‘Person of Interest’ Pilot Recap: “I Know Exactly Everything About You”

Wait a second… CBS actually has a new show this season that I was excited to see? That’s unusual in itself. The series is a mystery thriller with a sci-fi bent that was created by Jonathan Nolan (brother of Christopher, and writer of ‘The Prestige‘ and ‘The Dark Knight‘) and stars Michael Emerson from ‘Lost’? Uh, yeah, you’ve caught my attention now. This thing is loaded with potential. So why doesn’t the first episode seem to live up to any of it?

The premise behind ‘Person of Interest’ is that Jesus and Benjamin Linus team up together to fight crime. You know, in a nutshell.

OK, really, Jim Caviezel plays a former Special Forces vet named Reese who has seemingly fallen on hard times and has been living like a crazy homeless person. (High-definition broadcast is really unforgiving to the obvious seams in the actor’s fake beard.) When he’s attacked by some rich punks on the subway and makes quick work of them, the police (primarily a detective played by Taraji P. Henson) question him, which puts him back on the grid, so to speak.

In no time at all, Reese is bailed out by a mystery man named Mr. Finch (Emerson), who says that he wants to hire him. Emerson essentially plays Finch as Ben Linus from ‘Lost’ and makes absolutely no bones about this at all. It’s fun to think that he could easily be the same character.

Finch is wealthy and brilliant, and designed a super-secret ECHELON-like surveillance network for the government that sees all, hears all and knows all. It monitors every phone call, text message, email and piece of security camera footage. The purpose of this system was to predict terrorist actions and prevent another 9/11. As a side effect, it also unfailingly predicts even small, individual crimes that the big-wigs in Washington weren’t so interested in. When he left the government, Finch built a secret back door into the network that feeds him a daily stream of data. To avoid detection, all Finch receives are Social Security Numbers. The number could be either the victim or the criminal. Finch doesn’t know which, nor does he know what the crime will be. All he knows is that the person is involved in something bad. However, the numbers are never wrong and they never stop coming.

Finch has this information, but he can’t do anything with it. That’s why he needs Reese to be his enforcer. Reese’s job is to stalk the person whose number comes up, find out what he or she is involved in, and prevent the crime. For his first assignment, he spies on an Assistant District Attorney (Natalie Zea from ‘Justified’) who may be getting too close to a ring of dirty cops. As he attempts to protect her, a pretty obvious plot twist reveals that the lawyer isn’t really being threatened by the bad cops; she’s their ringleader. Nonetheless, Reese manages to turn the tables on the situation. He tricks her into playing a recording of herself in court in which she admits to plotting the murder of a coworker.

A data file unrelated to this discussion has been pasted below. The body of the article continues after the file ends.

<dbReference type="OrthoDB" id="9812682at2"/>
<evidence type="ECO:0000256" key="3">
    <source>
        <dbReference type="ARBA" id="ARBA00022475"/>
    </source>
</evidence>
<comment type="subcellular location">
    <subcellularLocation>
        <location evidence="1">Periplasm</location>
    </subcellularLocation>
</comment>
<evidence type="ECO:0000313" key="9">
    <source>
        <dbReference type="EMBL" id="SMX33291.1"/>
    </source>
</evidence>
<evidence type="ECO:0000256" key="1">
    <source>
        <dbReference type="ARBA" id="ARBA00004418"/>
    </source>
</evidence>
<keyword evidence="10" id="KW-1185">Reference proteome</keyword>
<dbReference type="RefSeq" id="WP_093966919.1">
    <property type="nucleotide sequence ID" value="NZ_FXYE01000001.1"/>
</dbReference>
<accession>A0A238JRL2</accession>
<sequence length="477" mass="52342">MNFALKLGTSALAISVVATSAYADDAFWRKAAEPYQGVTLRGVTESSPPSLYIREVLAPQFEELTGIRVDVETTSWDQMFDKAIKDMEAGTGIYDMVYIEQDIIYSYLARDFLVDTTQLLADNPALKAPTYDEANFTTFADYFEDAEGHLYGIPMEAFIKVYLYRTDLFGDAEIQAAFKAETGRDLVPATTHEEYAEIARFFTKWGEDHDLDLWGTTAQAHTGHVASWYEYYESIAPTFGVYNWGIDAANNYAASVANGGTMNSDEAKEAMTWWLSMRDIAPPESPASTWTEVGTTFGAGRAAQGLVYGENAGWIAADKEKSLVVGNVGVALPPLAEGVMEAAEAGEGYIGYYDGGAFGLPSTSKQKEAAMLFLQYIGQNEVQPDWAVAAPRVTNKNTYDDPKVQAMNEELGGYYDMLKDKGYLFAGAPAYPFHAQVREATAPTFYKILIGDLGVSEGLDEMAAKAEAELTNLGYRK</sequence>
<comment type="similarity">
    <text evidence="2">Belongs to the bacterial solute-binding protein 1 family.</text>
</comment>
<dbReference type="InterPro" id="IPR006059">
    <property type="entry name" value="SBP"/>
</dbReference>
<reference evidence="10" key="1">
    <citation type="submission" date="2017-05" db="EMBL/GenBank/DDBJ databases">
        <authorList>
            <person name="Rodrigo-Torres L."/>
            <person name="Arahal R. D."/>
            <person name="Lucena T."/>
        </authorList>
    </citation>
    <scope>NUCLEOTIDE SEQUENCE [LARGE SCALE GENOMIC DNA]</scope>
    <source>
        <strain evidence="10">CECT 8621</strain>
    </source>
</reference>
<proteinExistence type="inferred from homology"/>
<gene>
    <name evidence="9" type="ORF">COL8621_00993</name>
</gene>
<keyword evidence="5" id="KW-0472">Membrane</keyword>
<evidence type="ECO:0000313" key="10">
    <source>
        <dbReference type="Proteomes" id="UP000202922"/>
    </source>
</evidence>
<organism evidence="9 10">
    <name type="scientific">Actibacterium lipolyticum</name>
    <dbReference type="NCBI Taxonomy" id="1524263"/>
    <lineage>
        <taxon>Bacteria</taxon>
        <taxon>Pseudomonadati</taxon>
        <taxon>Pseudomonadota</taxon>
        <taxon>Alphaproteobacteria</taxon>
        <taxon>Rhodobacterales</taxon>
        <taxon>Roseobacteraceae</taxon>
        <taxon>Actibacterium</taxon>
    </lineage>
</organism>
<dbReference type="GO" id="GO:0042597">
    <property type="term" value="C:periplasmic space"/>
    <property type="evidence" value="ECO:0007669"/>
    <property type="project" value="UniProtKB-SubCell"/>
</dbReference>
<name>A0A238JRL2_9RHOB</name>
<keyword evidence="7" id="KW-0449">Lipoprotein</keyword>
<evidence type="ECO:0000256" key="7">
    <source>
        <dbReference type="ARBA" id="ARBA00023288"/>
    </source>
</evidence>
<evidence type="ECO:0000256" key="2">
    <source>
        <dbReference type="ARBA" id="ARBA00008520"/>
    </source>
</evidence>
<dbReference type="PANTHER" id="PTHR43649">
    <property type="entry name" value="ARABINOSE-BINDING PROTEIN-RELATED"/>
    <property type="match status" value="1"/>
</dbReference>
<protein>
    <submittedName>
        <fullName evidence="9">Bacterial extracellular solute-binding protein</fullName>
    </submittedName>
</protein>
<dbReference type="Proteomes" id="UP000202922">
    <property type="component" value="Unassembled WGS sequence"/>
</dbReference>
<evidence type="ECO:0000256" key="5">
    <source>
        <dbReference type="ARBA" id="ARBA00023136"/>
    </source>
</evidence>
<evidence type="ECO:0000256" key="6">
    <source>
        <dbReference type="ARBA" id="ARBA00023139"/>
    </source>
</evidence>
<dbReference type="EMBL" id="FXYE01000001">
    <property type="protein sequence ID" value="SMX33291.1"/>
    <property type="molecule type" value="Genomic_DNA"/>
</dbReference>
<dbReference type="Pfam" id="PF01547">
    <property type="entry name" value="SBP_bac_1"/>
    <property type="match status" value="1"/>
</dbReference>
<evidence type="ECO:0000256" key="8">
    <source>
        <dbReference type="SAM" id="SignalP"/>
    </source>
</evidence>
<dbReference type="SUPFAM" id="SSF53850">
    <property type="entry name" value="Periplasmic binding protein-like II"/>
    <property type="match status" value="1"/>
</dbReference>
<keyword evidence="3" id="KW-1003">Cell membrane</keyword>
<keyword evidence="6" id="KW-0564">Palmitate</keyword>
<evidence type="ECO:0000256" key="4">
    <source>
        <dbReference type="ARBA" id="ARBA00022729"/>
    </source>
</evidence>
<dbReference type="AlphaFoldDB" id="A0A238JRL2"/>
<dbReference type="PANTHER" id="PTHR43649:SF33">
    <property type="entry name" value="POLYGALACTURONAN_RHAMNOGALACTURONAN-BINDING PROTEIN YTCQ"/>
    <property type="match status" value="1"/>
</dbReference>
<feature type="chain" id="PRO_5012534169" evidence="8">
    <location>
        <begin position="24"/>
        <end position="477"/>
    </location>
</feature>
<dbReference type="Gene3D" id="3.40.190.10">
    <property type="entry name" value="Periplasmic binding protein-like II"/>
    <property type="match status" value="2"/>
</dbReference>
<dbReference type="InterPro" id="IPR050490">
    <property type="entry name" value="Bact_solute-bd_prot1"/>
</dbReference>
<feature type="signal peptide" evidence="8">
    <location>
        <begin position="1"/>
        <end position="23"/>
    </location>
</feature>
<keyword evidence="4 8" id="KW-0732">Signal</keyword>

So, basically, the show is ‘The Equalizer’ with a sci-fi twist. It’s going to be a case-of-the-week procedural in which Finch and Reese get a new number and investigate a new crime each episode. That’s a lot less interesting than I was hoping. The sci-fi aspect of the magic computer that knows everything that will happen down to the minutest detail but only spits out a few numbers is also, to be perfectly frank, kind of stupid. Even though I know that it’s only supposed to be a MacGuffin, I have a hard time buying into the premise.

While I like Emerson and Taraji Henson a lot, Jim Caviezel is pretty much a terrible actor. His badass routine is fairly silly, especially when he goes around shooting everybody in the legs rather than killing them. (Hey, if it worked for the Terminator…)

I want this show to be good, but the ‘Pilot’ episode didn’t do much for me. Maybe it will get better? I’m willing to give it the benefit of the doubt and stick around for a few more episodes, anyway.


  1. I liked the pilot, but this show needs a lot more mystery with its backstory to keep it interesting…Emmerson was great, but Caviezel seemed a little flat/bland. There was a HINT that Caviezel’s character may have been able to stop 9/11, but was off with his “woman” at the time…I hope they run with that. We’ve seen a character feel guilty about a woman’s death in plenty of other shows, but if his guilt is really about not stopping 9/11, that would really be interesting. I’m also hoping we’ll find out more about Emmerson’s character’s past as time goes on.

  2. Super-VHS

    “The premise behind ‘Person of Interest’ is that Jesus and Benjamin Linus team up together to fight crime. You know, in a nutshell.”

    Pfft… Just perfect. Perfect in every way. That this the first thing after the jump makes it even better. I actually LOL’d and almost did a real life spit take.

    As to ‘Person of Interest’ – I hold out hope that there’s a greater mythology arc (for lack of a better term) lurking behind the bland and basic set up episodes. I expect Jonah Nolan to have something more epic laying in wait, ready to be unleashed after the series has established itself to the satisfaction of CBS execs. Remember when we all thought ‘Fringe’ was gonna just be an ‘X-Files’ ripoff with cases of paranormal weirdness each week? And look how that turned out.

    • Josh Zyber

      That’s a good comparison with Fringe. I’d like to think that this show has the potential to develop an interesting mythology once it gets past the bumpy set-up. Unfortunately, I fear that being beholden to CBS executives (and CBS viewers) who expect another formulaic procedural may limit that potential.

      Fringe had some leeway to experiment on Fox. I don’t know that this show will get that opportunity. We’ll just have to see how it develops.

      I still think that the magic computer is lame, in any case.

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